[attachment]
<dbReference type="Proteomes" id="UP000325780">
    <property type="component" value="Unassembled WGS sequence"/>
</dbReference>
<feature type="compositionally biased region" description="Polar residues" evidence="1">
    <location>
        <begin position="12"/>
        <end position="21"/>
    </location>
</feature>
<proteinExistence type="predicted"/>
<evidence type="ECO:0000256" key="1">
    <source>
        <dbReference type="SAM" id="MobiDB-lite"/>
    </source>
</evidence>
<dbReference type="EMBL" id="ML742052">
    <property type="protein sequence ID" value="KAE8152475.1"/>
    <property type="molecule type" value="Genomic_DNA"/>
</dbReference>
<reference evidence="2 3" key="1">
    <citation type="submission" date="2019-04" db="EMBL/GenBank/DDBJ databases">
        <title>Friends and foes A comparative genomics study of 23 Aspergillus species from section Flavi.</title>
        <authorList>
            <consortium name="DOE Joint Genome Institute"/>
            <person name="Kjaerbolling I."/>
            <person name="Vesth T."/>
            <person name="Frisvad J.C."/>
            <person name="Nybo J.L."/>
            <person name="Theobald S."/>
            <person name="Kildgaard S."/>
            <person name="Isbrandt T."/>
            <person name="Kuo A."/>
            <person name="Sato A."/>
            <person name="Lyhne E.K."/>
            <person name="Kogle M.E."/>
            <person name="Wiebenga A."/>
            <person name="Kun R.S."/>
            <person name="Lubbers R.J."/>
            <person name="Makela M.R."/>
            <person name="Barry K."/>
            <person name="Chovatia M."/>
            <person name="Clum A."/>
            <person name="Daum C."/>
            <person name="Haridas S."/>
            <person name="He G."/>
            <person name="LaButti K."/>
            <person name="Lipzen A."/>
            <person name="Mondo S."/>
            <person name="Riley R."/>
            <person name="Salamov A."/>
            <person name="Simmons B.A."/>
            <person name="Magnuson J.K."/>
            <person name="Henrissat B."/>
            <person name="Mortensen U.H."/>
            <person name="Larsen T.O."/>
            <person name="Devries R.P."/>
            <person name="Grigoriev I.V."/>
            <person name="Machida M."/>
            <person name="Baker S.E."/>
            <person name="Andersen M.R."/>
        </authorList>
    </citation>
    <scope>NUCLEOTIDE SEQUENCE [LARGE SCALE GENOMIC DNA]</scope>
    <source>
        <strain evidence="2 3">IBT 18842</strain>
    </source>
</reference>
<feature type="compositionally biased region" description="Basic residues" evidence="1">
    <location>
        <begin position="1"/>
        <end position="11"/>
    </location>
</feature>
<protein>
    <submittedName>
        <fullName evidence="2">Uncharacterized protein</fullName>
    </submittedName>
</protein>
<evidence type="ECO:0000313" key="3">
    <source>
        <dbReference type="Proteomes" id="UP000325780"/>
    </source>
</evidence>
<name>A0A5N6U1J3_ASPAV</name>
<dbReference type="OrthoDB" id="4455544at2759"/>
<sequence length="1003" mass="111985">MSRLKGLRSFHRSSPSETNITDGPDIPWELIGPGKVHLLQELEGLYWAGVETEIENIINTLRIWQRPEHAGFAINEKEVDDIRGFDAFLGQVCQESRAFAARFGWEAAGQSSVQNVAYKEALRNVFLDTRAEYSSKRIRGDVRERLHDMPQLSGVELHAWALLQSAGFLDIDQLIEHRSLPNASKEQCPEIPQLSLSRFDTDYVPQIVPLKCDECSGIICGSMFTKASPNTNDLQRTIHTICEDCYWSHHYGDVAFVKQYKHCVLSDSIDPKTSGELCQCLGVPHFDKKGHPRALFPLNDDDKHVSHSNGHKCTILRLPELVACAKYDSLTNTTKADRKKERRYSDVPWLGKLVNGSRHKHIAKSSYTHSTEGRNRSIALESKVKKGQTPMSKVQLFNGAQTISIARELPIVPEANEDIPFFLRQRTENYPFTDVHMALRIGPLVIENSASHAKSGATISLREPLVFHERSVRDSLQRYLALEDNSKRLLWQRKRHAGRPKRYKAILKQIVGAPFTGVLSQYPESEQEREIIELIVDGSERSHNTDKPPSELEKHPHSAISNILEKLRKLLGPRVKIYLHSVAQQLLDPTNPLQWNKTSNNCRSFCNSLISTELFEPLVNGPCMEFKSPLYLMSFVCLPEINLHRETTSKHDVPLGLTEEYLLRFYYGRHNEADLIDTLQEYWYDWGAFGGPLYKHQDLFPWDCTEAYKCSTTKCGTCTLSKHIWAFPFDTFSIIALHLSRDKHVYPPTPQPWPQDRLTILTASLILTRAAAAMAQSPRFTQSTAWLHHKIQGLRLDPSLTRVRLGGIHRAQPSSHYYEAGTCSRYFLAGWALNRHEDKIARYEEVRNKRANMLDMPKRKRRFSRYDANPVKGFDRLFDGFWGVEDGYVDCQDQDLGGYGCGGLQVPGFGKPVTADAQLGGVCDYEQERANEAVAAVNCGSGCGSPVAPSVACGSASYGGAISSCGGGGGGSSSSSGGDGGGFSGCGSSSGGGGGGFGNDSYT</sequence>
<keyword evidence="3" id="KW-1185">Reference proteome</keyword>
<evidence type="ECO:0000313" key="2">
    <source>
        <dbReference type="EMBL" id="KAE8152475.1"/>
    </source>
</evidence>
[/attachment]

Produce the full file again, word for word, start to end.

<dbReference type="Proteomes" id="UP000325780">
    <property type="component" value="Unassembled WGS sequence"/>
</dbReference>
<feature type="compositionally biased region" description="Polar residues" evidence="1">
    <location>
        <begin position="12"/>
        <end position="21"/>
    </location>
</feature>
<proteinExistence type="predicted"/>
<evidence type="ECO:0000256" key="1">
    <source>
        <dbReference type="SAM" id="MobiDB-lite"/>
    </source>
</evidence>
<dbReference type="EMBL" id="ML742052">
    <property type="protein sequence ID" value="KAE8152475.1"/>
    <property type="molecule type" value="Genomic_DNA"/>
</dbReference>
<reference evidence="2 3" key="1">
    <citation type="submission" date="2019-04" db="EMBL/GenBank/DDBJ databases">
        <title>Friends and foes A comparative genomics study of 23 Aspergillus species from section Flavi.</title>
        <authorList>
            <consortium name="DOE Joint Genome Institute"/>
            <person name="Kjaerbolling I."/>
            <person name="Vesth T."/>
            <person name="Frisvad J.C."/>
            <person name="Nybo J.L."/>
            <person name="Theobald S."/>
            <person name="Kildgaard S."/>
            <person name="Isbrandt T."/>
            <person name="Kuo A."/>
            <person name="Sato A."/>
            <person name="Lyhne E.K."/>
            <person name="Kogle M.E."/>
            <person name="Wiebenga A."/>
            <person name="Kun R.S."/>
            <person name="Lubbers R.J."/>
            <person name="Makela M.R."/>
            <person name="Barry K."/>
            <person name="Chovatia M."/>
            <person name="Clum A."/>
            <person name="Daum C."/>
            <person name="Haridas S."/>
            <person name="He G."/>
            <person name="LaButti K."/>
            <person name="Lipzen A."/>
            <person name="Mondo S."/>
            <person name="Riley R."/>
            <person name="Salamov A."/>
            <person name="Simmons B.A."/>
            <person name="Magnuson J.K."/>
            <person name="Henrissat B."/>
            <person name="Mortensen U.H."/>
            <person name="Larsen T.O."/>
            <person name="Devries R.P."/>
            <person name="Grigoriev I.V."/>
            <person name="Machida M."/>
            <person name="Baker S.E."/>
            <person name="Andersen M.R."/>
        </authorList>
    </citation>
    <scope>NUCLEOTIDE SEQUENCE [LARGE SCALE GENOMIC DNA]</scope>
    <source>
        <strain evidence="2 3">IBT 18842</strain>
    </source>
</reference>
<feature type="compositionally biased region" description="Basic residues" evidence="1">
    <location>
        <begin position="1"/>
        <end position="11"/>
    </location>
</feature>
<protein>
    <submittedName>
        <fullName evidence="2">Uncharacterized protein</fullName>
    </submittedName>
</protein>
<evidence type="ECO:0000313" key="3">
    <source>
        <dbReference type="Proteomes" id="UP000325780"/>
    </source>
</evidence>
<name>A0A5N6U1J3_ASPAV</name>
<dbReference type="OrthoDB" id="4455544at2759"/>
<sequence length="1003" mass="111985">MSRLKGLRSFHRSSPSETNITDGPDIPWELIGPGKVHLLQELEGLYWAGVETEIENIINTLRIWQRPEHAGFAINEKEVDDIRGFDAFLGQVCQESRAFAARFGWEAAGQSSVQNVAYKEALRNVFLDTRAEYSSKRIRGDVRERLHDMPQLSGVELHAWALLQSAGFLDIDQLIEHRSLPNASKEQCPEIPQLSLSRFDTDYVPQIVPLKCDECSGIICGSMFTKASPNTNDLQRTIHTICEDCYWSHHYGDVAFVKQYKHCVLSDSIDPKTSGELCQCLGVPHFDKKGHPRALFPLNDDDKHVSHSNGHKCTILRLPELVACAKYDSLTNTTKADRKKERRYSDVPWLGKLVNGSRHKHIAKSSYTHSTEGRNRSIALESKVKKGQTPMSKVQLFNGAQTISIARELPIVPEANEDIPFFLRQRTENYPFTDVHMALRIGPLVIENSASHAKSGATISLREPLVFHERSVRDSLQRYLALEDNSKRLLWQRKRHAGRPKRYKAILKQIVGAPFTGVLSQYPESEQEREIIELIVDGSERSHNTDKPPSELEKHPHSAISNILEKLRKLLGPRVKIYLHSVAQQLLDPTNPLQWNKTSNNCRSFCNSLISTELFEPLVNGPCMEFKSPLYLMSFVCLPEINLHRETTSKHDVPLGLTEEYLLRFYYGRHNEADLIDTLQEYWYDWGAFGGPLYKHQDLFPWDCTEAYKCSTTKCGTCTLSKHIWAFPFDTFSIIALHLSRDKHVYPPTPQPWPQDRLTILTASLILTRAAAAMAQSPRFTQSTAWLHHKIQGLRLDPSLTRVRLGGIHRAQPSSHYYEAGTCSRYFLAGWALNRHEDKIARYEEVRNKRANMLDMPKRKRRFSRYDANPVKGFDRLFDGFWGVEDGYVDCQDQDLGGYGCGGLQVPGFGKPVTADAQLGGVCDYEQERANEAVAAVNCGSGCGSPVAPSVACGSASYGGAISSCGGGGGGSSSSSGGDGGGFSGCGSSSGGGGGGFGNDSYT</sequence>
<keyword evidence="3" id="KW-1185">Reference proteome</keyword>
<evidence type="ECO:0000313" key="2">
    <source>
        <dbReference type="EMBL" id="KAE8152475.1"/>
    </source>
</evidence>